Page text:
5 Moroccan Muslims Caught Sneaking Inside TX Courthouse at 2 A.M

Filed Under (The HELL You Say!) by Courtesy The Blaze.com on 20-10-2011

What were three French-Moroccan Muslims in their twenties doing with photos of infrastructure and high tech cameraBexar County Courthouse equipment inside the Bexar County Courthouse in San Antonio at almost 2 o’clock this morning? Nobody has given any good answers yet, and concerns about a possible terrorism plot remain high. Officers of the FBI’s Joint Terrorism Task Force and the Department of Homeland security have the three suspicious individuals in custody and are trying to find out if a terrorism-related plot was disrupted. The men apparently entered the building by sneaking through a window.

The men appeared to have entered the country on legal visas from Heathrow airport and had traveled extensively throughout the U.S. According to WOIA radio, officials say the men had “photographs of infrastructure” including photos of shopping malls, water systems, courthouses and other public buildings which they say were taken in cities nationwide.”

In response to the possible threat early this morning, police cordoned off two square blocks of downtown San Antonio and bomb-sniffing dogs were deployed throughout the courthouse. After a couple of hours, police reopened the streets as no danger was detected.

Investigators are keeping the case close-hold, but one law enforcement officer reportedly said of the three Muslim men that “the fact why they can’t explain why they are in the building at 1:22 in the morning raises questions.”

It remained unclear if a military intelligence convention a few blocks away that was set to have high level speakers, including White House personnel, was in any way related.

KSAT-TV reports that five men have been detained in relation to the break-in and that they are not cooperating with police. Two of the men are apparently on the FBI’s watch list and they came into the country on 9/11:

The men, who are in their 20s, were detained after sheriff’s officials determined they broke into the building through a door on the fourth floor, sheriff’s officials said. Three men were located inside the building and two were found outside near a recreational vehicle.

Surveillance video showed the men walking into the building with an item in their hands, but they did not have the item when they walked out of the courthouse, sheriff’s officials said. Investigators have not said whether that item was recovered or what it may be.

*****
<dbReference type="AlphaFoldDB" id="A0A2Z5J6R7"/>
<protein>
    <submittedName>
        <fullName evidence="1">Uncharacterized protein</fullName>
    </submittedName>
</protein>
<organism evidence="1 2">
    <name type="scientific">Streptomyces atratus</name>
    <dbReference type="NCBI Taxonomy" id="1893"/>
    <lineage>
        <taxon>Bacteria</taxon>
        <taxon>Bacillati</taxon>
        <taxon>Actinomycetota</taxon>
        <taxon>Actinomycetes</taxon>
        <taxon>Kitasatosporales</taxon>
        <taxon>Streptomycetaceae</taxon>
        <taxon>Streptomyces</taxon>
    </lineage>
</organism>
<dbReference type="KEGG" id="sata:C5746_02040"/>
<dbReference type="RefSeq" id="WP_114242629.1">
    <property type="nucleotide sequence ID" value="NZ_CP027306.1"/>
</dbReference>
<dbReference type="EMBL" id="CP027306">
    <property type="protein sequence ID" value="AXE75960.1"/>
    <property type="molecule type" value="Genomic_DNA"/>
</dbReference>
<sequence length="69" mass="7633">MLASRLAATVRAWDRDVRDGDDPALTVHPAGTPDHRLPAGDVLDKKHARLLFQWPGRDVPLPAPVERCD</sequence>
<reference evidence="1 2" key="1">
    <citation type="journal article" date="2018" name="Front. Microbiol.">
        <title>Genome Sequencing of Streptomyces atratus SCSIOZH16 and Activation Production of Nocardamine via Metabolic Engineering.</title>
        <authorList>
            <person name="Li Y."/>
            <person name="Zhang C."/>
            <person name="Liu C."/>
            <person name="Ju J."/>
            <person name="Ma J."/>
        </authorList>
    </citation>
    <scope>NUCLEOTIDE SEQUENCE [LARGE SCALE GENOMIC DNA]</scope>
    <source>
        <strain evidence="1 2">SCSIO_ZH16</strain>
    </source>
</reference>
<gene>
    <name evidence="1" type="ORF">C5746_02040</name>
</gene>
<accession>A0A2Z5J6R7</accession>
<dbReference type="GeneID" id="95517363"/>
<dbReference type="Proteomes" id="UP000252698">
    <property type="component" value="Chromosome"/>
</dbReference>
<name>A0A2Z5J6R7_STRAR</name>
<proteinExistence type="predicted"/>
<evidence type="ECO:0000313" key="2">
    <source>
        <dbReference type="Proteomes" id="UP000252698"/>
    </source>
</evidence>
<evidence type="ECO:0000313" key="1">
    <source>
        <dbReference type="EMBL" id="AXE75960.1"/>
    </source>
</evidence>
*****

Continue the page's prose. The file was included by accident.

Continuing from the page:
The RV contained several documents and proof the men had been traveling across the country for some time, sheriff’s officials said.

Sources told ABC News that three of the men appear to be of Morroccan descent and that the men had pictures of courthouses and water systems from around the country.

Some of the men, all in their 20s, wore sombreros and seemed to wield a gavel while running through the courthouse before getting caught, Bexar County Judge Nelson Wolff said. Authorities said they had no weapons and didn’t immediately appear dangerous. ABC News has more:

ENTER THE IDIOTIC OPINION………….Bexar County Judge Nelson Wolff told ABC News the three men arrested in what the FBI initially considered a “high-priority” situation were spotted on the court‘s surveillance tapes dancing in the hallways and waving the court’s gavel, all while wearing sombreros.

Wolff said they appeared to be “having a good time” and “could just be some guys on a prank.”

The identities or nationalities of the men weren’t immediately released, but officials found 90-day visas in their rented RV and earlier reports said they were French-Moroccan Muslims. Bexar County Sheriff Amadeo Ortiz said some of them arrived in New York last month and drove the vehicle to Florida, where the others joined them.

“It’s just very strange,” Wolff said. “If it was some kids in the neighborhood, you’d think it was a prank.”

Authorities said the men, who were expected to be charged with burglary, spoke little English but were cooperating with authorities through the help of a translator.


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